The Evolution of LASIK
The field of eye surgery has advanced greatly over the past few decades. It is hard to imagine a world where I would not be able to offer my patients an array of different options for sight correction. This is something I am always thankful for – being able to present a buffet of options, whether it is spectacles, surgeries, contact lenses or treatment plans for each patient’s specific eyecare needs. This is a privilege which has come with the modern world and makes my plight an ever-enriching one. Undoubtedly the medical advances of the past have allowed me to not only give the best possible service, but also allow me to treat the most comfortable, informed, happy and healthy-eyed patient.
Yet, it was not very long ago that doctors were in a very different position. This is a world which I find difficult to even comprehend, as most of the treatments, drugs, and tools which are endlessly at my fingertips today, were once very much unavailable.
In 1948, eye doctors were beginning to scratch the surface of ophthalmology treatments for near-sightedness, investigating what more they could offer their patients. Then, fast forward to 1999, when the FDA approved the first laser surgery. So, what happened in-between, during almost half a century, which changed so much of the way I conduct my job as an eye doctor today?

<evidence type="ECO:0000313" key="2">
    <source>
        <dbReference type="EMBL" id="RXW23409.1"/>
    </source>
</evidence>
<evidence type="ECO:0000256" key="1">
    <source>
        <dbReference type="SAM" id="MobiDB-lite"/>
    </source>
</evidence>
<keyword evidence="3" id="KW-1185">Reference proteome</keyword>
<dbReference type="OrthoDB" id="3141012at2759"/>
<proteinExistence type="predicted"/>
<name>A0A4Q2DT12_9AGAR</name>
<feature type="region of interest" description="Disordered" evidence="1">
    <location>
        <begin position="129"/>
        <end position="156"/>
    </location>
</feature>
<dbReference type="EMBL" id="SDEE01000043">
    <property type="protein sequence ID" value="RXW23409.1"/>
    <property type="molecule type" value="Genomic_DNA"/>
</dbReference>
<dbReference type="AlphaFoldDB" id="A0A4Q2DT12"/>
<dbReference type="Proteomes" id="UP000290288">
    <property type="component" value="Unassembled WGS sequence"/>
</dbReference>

As mentioned, 1948 sparked the start of the process of bettering treatment for nearsighted patients. This started when a device called the microkeratome first came into use. This began when Spanish ophthalmologist, Jose Barraquer Moner, began shaving tiny sections off of his patients' corneas to improve their vision. This was first achieved using a regular scalpel, but as he progressed he began using this microkeratome, a device which is still used today by doctors.
Then, in the 1980s, a technique called radial keratectomy began to be used as a precursor to LASIK. This technique of using tiny cuts to reshape the cornea was eventually rendered obsolete due to other advances in the eye surgery world.
And so, it was only in the late 80’s when LASIK started to become more common. It was during the 80’s when many surgeons managed to patent lasers as they became more and more medically promising. This catalysed a greater movement towards LASIK treatments, which entailed many years of trialling lasers such as the excimer and femtosecond lasers.
Then, finally in 1998, the FDA approved the first laser for LASIK surgery. This mainly pertained to LASIK procedure used a microkeratome to create the corneal flap in the first step of the procedure. Thereafter came the use of lasers in LASIK, creating a bladeless procedure with faster recovery.
Since my entering into Laser Refractive Surgery during my specialist training, as well as my formal start to performing laser in private practice in 1999, the medical advancements have become immense. LASIK has become one of the most popular corrective surgeries for the eye and therefore I am eternally in awe of, as well as giving thanks to, these past medical advancements.